“What you think I think you think I think” causes cycles and flocking in multi-player Rock-Paper-Scissors
Recent provocative theories from complexity science argue that complex dynamics are ubiquitous in social and economic systems. These claims emerge from the analysis of individually simple agents whose collective behavior is surprisingly complicated. However, economists have counter-argued that iterated reasoning—our ability to think through what you think I think you think—will prevent complex dynamics and facilitate convergence to classic equilibria. Iterated reasoning is difficult to model and to test, but extant research supports economists’ defense of equilibrium theory.
We report stable periodic behavior in human groups playing a multi-player version of Paper-Rock-Scissors. The game rewarded subjects for thinking exactly one step ahead of others in their group. Groups that played this game exhibited cycles that are inconsistent with any fixed-point equilibrium concept. These cycles are also significantly more profitable than the random play that game theory calls rational. The efficient complexity of behavior in this game challenges the preconception that coordination mechanisms must converge on equilibria to be promising for social applications.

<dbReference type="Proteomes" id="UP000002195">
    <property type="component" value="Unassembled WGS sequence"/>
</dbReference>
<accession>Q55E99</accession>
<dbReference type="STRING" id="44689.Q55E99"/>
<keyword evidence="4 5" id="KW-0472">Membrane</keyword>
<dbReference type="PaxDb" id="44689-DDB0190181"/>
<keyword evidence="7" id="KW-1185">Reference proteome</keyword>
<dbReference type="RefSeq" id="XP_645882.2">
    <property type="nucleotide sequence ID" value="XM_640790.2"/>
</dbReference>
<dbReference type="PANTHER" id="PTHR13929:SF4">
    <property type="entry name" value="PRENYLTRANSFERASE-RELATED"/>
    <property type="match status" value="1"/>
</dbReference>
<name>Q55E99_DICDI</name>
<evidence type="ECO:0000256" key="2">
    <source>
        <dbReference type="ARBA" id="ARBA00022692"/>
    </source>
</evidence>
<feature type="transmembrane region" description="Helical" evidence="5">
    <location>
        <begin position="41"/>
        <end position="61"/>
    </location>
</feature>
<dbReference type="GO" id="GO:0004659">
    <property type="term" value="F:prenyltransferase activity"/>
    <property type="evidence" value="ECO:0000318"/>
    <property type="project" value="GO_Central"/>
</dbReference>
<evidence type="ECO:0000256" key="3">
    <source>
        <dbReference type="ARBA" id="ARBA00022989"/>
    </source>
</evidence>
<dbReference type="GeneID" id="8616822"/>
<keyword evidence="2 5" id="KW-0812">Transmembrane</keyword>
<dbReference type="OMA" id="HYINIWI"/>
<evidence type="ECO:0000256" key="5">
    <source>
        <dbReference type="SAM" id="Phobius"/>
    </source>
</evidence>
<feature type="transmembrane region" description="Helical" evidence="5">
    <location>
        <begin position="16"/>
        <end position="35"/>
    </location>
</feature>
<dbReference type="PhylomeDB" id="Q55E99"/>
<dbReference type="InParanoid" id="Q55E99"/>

Furthermore, these cycles are driven by a “hopping” behavior that can only be explained by iterated reasoning. Iterated reasoning, which was expected to eliminate cycles, seems to be driving them. If iterated reasoning is complicit in complex dynamics, then cycles and chaos may in fact be driving fluctuations in financial markets and other real-world economic systems. This research represents the power of cognitive science, collective behavior, and dynamical systems to push the frontiers of economic behavior.